Fuel Composition Effects on Heavy-Duty Diesel Particulate Emissions
Published October 1, 1984 by SAE International in United States
Annotation of this paper is available
The effects of fuel composition on diesel exhaust particulate emissions have been studied at several steady-state operating conditions using a heavy-duty laboratory engine. Particulate emissions were influenced by three primary fuel factors: sulfur content, aromatics content, and volatility. At all but lightly loaded operating conditions, fuel sulfur was the dominant fuel factor in particulate formation.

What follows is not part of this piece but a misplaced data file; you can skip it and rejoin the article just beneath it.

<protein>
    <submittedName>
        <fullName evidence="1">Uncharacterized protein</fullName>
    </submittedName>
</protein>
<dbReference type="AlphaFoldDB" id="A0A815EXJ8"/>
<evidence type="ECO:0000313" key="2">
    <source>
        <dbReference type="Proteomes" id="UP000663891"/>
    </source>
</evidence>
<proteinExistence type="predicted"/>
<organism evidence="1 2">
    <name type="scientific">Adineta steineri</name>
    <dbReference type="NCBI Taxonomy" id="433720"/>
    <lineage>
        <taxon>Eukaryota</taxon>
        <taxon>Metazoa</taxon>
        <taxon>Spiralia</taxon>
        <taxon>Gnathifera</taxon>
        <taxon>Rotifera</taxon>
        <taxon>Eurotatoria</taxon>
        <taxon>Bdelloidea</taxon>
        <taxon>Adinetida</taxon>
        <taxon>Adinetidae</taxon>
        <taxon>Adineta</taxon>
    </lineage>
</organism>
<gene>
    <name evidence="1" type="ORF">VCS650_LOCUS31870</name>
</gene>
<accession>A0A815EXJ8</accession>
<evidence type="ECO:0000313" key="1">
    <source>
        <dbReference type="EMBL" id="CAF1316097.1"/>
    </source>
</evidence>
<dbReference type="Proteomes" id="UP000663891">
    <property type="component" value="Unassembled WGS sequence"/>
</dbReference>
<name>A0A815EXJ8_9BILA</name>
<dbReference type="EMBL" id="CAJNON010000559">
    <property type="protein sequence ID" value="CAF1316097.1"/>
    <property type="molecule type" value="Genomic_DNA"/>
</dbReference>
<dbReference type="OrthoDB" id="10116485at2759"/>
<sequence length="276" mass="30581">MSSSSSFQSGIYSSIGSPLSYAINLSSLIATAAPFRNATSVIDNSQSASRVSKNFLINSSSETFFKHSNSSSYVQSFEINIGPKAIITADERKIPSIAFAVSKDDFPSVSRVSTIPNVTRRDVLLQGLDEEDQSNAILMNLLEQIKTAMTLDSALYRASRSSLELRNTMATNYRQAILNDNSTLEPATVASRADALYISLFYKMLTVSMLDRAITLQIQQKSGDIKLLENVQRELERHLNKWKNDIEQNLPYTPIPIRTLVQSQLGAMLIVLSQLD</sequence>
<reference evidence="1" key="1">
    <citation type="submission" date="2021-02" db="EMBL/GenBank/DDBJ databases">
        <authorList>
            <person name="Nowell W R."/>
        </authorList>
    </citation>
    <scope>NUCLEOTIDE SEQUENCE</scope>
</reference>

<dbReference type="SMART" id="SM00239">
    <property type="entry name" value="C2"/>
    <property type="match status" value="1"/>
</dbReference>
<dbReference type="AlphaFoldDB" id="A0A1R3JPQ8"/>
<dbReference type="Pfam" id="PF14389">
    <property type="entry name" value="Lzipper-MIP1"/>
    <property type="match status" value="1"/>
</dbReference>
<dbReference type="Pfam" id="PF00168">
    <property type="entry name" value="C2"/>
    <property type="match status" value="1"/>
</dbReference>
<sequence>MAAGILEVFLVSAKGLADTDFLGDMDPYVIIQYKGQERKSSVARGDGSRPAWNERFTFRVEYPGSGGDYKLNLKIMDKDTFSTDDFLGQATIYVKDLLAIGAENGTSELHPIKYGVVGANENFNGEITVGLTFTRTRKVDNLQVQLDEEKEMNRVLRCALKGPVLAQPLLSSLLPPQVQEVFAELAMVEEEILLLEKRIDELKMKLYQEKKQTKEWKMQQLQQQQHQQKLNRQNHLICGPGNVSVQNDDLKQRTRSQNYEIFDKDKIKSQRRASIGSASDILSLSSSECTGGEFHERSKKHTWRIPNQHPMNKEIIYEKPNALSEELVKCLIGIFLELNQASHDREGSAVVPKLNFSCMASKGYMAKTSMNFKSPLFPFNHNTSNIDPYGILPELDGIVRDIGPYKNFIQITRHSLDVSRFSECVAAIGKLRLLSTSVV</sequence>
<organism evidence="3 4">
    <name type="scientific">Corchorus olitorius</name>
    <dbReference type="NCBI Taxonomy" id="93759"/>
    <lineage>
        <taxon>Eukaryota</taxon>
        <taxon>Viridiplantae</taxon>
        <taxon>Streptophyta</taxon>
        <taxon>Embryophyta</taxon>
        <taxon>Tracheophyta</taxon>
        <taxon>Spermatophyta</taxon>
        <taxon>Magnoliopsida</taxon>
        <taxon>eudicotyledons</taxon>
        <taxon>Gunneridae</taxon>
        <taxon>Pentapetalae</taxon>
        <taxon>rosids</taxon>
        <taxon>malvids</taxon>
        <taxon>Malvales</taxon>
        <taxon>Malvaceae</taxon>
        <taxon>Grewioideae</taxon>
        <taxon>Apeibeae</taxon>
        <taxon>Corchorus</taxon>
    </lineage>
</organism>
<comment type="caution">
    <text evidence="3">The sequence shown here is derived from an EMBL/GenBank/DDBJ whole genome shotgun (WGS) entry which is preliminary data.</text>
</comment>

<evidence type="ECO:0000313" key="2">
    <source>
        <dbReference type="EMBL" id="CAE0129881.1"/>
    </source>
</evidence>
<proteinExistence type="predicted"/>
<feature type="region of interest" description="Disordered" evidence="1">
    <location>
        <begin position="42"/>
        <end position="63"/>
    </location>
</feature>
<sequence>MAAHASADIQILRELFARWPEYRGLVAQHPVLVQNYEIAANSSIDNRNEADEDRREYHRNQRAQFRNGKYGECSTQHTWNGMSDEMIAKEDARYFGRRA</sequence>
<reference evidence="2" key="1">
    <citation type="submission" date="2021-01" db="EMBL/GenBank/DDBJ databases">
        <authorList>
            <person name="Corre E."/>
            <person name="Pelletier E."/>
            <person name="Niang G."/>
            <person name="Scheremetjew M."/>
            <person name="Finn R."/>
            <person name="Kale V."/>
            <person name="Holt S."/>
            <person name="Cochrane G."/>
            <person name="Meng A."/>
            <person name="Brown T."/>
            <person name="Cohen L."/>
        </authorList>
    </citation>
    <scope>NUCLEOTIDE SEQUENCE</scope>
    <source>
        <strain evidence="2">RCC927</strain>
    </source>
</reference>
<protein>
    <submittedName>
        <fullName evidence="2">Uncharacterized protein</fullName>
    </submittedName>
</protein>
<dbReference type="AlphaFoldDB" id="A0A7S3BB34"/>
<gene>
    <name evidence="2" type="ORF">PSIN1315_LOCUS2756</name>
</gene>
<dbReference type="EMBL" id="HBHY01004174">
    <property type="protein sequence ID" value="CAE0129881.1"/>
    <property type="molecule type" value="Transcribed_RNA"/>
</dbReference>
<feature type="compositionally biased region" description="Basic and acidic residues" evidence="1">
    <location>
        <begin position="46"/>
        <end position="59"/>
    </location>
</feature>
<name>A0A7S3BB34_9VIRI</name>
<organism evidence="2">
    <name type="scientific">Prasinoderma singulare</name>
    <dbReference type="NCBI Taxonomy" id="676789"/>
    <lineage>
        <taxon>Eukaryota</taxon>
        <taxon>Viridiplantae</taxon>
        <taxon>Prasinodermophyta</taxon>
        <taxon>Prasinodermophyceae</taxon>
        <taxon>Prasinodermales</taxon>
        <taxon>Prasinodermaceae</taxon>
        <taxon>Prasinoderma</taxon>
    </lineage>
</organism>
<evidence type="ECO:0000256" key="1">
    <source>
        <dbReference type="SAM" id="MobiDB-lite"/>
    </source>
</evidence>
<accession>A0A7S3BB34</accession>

Fuel sulfur affects particulate emissions primarily by formation of sulfate (as sulfuric acid) and associated “bound” water and, to a lesser degree, by increasing the amount of soluble organic material collected. Aromatics and volatility influence the amount of carbonaceous material formed.
Five polynuclear aromatic hydrocarbon (PAH) compounds were measured in the soluble organic fraction. Engine operating conditions greatly affected PAH levels; however, no strong influence of fuel composition on PAH concentrations was observed in the normal range of No. 1 - No. 2 diesel fuels.
CitationWall, J. and Hoekman, S., "Fuel Composition Effects on Heavy-Duty Diesel Particulate Emissions," SAE Technical Paper 841364, 1984, https://doi.org/10.4271/841364.
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